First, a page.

Thomas Kuhn. The Structure of Scientific Revolution.
About Thomas Kuhn and this essay
Born in 1922 in Cincinnati, Kuhn obtained a Ph.D. degree in physics from Harvard University in 1949. He will later teach a course of history of science at the University of California, Berkeley. Their, in 1962, he wrote and published The Structure of Scientific Revolutions which will be the object of this essay. This essay will be divided in 5 parts: -the paradigm, -the phases of paradigm cycles (further divided in: pre-paradigm & normal sciences, crisis and new paradigm), -the incommensurability, -the rationality of scientific progress and -the progression of science.
The structure of scientific revolution of Thomas Kuhn focus on the cycle of scientific structure in it's whole. From it’s beginning to its end followed again by the beginning of a whole new scientific structure. Once these scientific structures (or ideas) are universally accessible and acknowledge by of vast majority of scientist in that same exact field, Kuhn will designate it as a paradigm, a common belief among all participating specialist in a theory and its principles. This paradigm will be more than just a theory. It will be a whole scientific outlook on a field of study. A paradigm is the whole constitution of what makes a scientific community. It will, for the time it will be actual, provide standard methods for a whole group of scientist.
The phases of paradigm cycles
Pre-paradigm & normal sciences
The pre-paradigm period is the beginning of everything. It is usually discernible by profound new discussions over rightful procedures. Pre-paradigms occur only once. Paradigms are in constant cycle and the first (or last) real phase of a paradigm cycle is what Kuhn calls normal science. The concept of normal science closely pictures how Kuhn describes a paradigm. All participants within a particular discipline are on a consensus and have an accepted framework, or common way of doing things. The normal science is when a research practice is in a resting mode. “Normal science: the activity in which most scientists inevitably spend almost all their time” (p.3) It is also at its climax. Scientist during that period will have full confidence in the paradigm and will actually see no other way of guiding their research. “…normal science, a pursuit not directed to novelties and tending at first to suppress them…” (p.52) If a scientist failed “to come near the anticipated result (it) is usually failure as a scientist” (p.35) Kuhn compares normal sciences to puzzle-solving. During this stage, practitioners will perfects the paradigm, make it stronger and/or solve small anomalies to fit the paradigm.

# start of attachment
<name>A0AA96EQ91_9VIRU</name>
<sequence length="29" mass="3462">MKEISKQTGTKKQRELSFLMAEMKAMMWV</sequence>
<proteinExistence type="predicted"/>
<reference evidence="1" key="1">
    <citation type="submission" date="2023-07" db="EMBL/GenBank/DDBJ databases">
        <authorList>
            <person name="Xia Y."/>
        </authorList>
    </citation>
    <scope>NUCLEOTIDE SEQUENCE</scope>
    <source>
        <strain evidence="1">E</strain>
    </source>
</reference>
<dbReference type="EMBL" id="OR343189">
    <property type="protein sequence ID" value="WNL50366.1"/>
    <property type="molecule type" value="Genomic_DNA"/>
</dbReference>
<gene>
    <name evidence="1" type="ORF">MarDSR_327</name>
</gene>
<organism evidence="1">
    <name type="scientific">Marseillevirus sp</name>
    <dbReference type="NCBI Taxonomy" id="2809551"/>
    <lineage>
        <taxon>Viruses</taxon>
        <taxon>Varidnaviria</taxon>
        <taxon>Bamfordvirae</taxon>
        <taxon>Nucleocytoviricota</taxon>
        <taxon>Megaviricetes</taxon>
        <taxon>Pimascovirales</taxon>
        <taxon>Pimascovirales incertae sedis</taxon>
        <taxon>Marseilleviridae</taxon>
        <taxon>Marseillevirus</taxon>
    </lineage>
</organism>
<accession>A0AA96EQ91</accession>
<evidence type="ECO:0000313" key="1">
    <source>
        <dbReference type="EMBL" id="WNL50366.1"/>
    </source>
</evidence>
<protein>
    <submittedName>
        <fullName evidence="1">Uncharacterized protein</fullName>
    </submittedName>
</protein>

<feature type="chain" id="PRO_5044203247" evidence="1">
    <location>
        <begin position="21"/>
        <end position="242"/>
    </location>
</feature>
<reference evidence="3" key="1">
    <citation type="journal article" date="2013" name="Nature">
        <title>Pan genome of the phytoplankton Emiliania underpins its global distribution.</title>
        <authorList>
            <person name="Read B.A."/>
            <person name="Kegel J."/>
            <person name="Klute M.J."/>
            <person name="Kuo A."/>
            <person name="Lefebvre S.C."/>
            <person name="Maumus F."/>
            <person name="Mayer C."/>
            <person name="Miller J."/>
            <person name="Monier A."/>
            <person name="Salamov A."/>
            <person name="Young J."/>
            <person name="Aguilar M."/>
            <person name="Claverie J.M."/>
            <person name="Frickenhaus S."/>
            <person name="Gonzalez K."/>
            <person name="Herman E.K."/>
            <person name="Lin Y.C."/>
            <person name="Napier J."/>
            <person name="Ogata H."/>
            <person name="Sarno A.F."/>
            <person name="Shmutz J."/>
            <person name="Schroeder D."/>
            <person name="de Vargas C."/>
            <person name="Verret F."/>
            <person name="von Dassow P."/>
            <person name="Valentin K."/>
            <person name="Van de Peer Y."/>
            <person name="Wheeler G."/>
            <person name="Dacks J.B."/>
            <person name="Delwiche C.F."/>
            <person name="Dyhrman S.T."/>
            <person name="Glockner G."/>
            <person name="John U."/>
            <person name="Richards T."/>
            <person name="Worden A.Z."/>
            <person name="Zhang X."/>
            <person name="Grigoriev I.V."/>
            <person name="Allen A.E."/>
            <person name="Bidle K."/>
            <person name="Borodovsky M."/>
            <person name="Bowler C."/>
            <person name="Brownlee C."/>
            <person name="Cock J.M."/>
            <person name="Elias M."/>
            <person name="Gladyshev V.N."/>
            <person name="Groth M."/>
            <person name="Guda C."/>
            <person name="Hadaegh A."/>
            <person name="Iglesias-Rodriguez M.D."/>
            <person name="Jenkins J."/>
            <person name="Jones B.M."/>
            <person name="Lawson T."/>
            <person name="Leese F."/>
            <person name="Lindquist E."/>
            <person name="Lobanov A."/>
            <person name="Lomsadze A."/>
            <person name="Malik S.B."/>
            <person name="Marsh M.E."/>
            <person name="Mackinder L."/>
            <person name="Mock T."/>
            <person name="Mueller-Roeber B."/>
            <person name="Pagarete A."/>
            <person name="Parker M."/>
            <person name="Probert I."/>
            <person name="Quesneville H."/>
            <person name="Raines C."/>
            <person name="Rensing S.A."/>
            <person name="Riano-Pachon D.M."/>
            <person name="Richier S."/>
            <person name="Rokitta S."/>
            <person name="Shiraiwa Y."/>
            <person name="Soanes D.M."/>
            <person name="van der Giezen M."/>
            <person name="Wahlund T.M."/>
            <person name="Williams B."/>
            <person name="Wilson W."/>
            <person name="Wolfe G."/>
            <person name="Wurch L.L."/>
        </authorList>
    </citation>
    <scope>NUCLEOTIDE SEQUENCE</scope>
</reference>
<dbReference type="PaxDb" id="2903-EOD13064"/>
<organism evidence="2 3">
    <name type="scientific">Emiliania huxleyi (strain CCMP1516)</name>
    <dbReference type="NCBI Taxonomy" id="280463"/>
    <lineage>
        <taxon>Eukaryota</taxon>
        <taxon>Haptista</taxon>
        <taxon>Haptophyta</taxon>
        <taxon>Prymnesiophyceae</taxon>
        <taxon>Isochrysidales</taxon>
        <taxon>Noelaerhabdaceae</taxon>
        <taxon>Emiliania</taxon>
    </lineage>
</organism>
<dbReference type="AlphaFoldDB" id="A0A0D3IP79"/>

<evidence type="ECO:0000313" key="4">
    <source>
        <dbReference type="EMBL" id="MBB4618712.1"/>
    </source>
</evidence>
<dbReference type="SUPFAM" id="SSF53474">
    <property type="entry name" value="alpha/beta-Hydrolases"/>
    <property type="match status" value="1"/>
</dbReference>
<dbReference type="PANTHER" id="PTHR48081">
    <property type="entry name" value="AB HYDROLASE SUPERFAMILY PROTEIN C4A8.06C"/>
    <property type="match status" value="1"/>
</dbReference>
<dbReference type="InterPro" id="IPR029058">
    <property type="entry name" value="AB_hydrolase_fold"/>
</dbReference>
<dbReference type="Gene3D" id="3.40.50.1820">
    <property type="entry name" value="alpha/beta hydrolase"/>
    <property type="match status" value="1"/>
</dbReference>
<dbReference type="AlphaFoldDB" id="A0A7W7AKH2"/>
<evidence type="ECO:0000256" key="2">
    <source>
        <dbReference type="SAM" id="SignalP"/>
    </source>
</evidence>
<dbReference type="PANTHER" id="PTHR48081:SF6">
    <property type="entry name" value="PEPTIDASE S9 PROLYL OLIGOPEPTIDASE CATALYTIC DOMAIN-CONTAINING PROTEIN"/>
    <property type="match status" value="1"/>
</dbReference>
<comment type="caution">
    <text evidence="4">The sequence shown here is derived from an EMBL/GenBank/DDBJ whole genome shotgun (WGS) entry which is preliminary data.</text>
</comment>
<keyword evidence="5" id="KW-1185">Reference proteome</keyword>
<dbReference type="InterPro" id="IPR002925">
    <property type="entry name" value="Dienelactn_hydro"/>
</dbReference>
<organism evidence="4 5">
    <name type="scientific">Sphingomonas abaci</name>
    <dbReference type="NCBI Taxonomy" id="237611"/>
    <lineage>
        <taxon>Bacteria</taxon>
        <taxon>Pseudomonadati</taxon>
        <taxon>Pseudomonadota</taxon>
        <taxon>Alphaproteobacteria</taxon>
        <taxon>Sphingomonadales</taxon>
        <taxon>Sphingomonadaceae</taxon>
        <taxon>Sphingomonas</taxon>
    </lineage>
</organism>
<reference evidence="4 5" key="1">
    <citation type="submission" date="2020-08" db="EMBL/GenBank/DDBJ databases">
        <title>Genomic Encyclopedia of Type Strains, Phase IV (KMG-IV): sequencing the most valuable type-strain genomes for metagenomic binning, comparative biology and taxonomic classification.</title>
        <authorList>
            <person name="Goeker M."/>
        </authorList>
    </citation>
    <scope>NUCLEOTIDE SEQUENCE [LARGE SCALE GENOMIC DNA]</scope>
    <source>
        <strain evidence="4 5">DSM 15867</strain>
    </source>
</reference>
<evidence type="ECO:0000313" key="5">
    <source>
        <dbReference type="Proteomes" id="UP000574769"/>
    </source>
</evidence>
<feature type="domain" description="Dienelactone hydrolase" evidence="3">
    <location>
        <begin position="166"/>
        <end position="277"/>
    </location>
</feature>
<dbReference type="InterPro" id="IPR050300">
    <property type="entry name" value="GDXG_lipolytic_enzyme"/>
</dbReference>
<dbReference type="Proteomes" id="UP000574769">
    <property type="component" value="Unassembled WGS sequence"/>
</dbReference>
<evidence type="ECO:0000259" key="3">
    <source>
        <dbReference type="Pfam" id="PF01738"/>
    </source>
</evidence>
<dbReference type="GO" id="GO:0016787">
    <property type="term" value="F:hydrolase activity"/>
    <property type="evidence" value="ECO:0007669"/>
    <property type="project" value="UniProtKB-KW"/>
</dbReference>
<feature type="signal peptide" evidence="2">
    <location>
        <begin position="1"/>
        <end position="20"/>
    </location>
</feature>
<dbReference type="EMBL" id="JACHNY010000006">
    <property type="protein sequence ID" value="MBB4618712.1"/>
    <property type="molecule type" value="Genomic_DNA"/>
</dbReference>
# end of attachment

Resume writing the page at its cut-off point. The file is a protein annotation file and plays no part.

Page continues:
At first, the few anomalies appearing now and then will not be sufficient to question the scientists about the validity of the paradigm. However, if after some time, more and more incongruities in the paradigm are revealed, Scientist will start lengthier investigation of anomalies. Then crisis begins and real discoveries are launches. “…during the crises that lead to large-scale changes of paradigm, scientists usually develop many speculative and unarticulated theories that can themselves point the way to discovery.” (p. 61) The researchers will now stop blindly following the paradigm and starts to explore new ways as the old paradigm has become unreliable and questioned by a majority. A scientific revolution is about to begin.
“Often a new paradigm emerges, at least in embryo, before a crisis has developed or been explicitly recognized” (p. 86) In the initial growing periods of a new paradigm, many new alternative will be developed. An overlap of the problems to resolve will occur during the transition from old to new paradigm. “When the transition is complete, the profession will have changed its view of the field, its methods, and its goals” (P. 85) It is more likely that new people to a...
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